3. We must insist on patriotic immigration and patriotic education based on classic American history and the wisdom of the Founding Fathers and Abraham Lincoln.

4.We must transform our domestic institutions in order to harness modern science and technology to create jobs, wealth, and lead the world economy into the 21st century.

5.We must establish the opportunities for a personal Social Security account, a portable personal pension account, and a personal health savings account, so the wealth we create during our working lives is wealth we control.

Underlying much of Gingrich’s thinking is the notion that Americans “must reinvigorate the core values that have made America an exceptional civilization.” He worries, as I do, that our children are no longer taught these values, with the result that they will be ill-equipped to make decisions (including at the polls) that support policies based on our core values.

Gingrich believes the two primary battlefields in this struggle are the courts and the classrooms, and he proposes several reforms to reassert citizen influence over both. One such solution to which I subscribe is to appoint judges who will interpret the U.S. Constitution based upon our founding documents and law rather than the laws or rulings of other countries.  Newly appointed Chief Justice John Roberts and Justice Samuel Alito exemplify this approach.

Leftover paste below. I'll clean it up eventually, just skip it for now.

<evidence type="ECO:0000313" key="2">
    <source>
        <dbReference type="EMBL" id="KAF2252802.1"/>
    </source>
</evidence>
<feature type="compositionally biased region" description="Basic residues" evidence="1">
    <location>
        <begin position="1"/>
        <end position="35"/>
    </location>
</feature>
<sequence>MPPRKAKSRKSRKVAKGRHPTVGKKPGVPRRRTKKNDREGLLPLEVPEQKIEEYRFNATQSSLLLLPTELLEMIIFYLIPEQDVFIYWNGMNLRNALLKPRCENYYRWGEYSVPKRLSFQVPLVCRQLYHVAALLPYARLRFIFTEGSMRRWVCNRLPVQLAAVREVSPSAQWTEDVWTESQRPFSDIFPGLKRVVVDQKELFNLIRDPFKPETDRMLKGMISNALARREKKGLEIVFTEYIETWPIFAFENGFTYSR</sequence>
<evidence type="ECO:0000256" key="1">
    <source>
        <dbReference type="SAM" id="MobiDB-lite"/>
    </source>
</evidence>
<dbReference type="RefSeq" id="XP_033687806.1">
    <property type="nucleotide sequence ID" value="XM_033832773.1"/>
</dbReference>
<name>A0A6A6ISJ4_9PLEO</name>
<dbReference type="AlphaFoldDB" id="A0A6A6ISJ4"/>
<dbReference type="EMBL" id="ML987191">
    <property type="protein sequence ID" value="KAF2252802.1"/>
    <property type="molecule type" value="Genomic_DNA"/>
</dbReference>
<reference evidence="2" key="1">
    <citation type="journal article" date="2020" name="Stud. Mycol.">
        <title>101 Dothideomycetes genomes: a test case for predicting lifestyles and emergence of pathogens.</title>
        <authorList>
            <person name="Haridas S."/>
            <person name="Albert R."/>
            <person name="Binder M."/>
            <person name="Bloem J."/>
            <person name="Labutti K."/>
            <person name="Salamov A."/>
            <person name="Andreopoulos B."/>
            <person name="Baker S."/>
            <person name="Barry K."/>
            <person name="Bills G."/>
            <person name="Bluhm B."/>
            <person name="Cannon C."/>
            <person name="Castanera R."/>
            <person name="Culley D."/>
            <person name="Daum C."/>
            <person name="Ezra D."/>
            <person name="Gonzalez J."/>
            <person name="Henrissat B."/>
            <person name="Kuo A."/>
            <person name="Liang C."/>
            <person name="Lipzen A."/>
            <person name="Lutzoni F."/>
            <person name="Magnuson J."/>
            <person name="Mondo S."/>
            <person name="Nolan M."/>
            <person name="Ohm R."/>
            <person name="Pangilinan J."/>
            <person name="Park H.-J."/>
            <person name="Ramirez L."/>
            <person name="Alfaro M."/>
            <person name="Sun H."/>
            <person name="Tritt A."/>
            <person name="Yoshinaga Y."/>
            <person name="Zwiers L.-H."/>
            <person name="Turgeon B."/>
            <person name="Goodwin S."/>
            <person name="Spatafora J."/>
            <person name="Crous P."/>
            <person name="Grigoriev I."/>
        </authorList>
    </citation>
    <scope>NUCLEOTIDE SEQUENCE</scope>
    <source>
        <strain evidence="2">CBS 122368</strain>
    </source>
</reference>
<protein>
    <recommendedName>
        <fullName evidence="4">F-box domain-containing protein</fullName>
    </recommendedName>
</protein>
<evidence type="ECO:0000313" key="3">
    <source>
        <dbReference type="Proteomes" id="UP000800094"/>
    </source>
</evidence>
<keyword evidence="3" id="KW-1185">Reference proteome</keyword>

Winning the Future minces no words in identifying the threat we face from the radicals who attack innocents in the name of Islam. Gingrich writes: “If anyone thinks terrorists don’t threaten us, the question is: What could it take to convince you? If nearly 3,000 people dying on American soil in one day does not frighten you, what would?” And he concludes: “the sobering reality is that terrorist leaders are determined to kill Americans and destroy our government and culture.”

We cannot negotiate with the terrorists; our only alternative is to defeat them, and we can’t do that without engaging them – precisely the same point President Bush made in a recent speech. In fact, the book quotes another comment by the President that, “Americans should expect not one battle, but a lengthy campaign, unlike any other we have ever seen.”

I enjoyed serving in the House with New Gingrich and find even now, that whether you agree with him or not, he presents important ideas in a compelling way.  I recommend his book to anyone looking not just for problems, but also for solutions.

I agree with both his point one and with his solution.  I don’t believe in the supernatural at all, so his point two is a non-sequitor as far as I’m concerned.  Our rights come from nowhere but ourselves, and I dont believe that europe is declining as the newtster believes.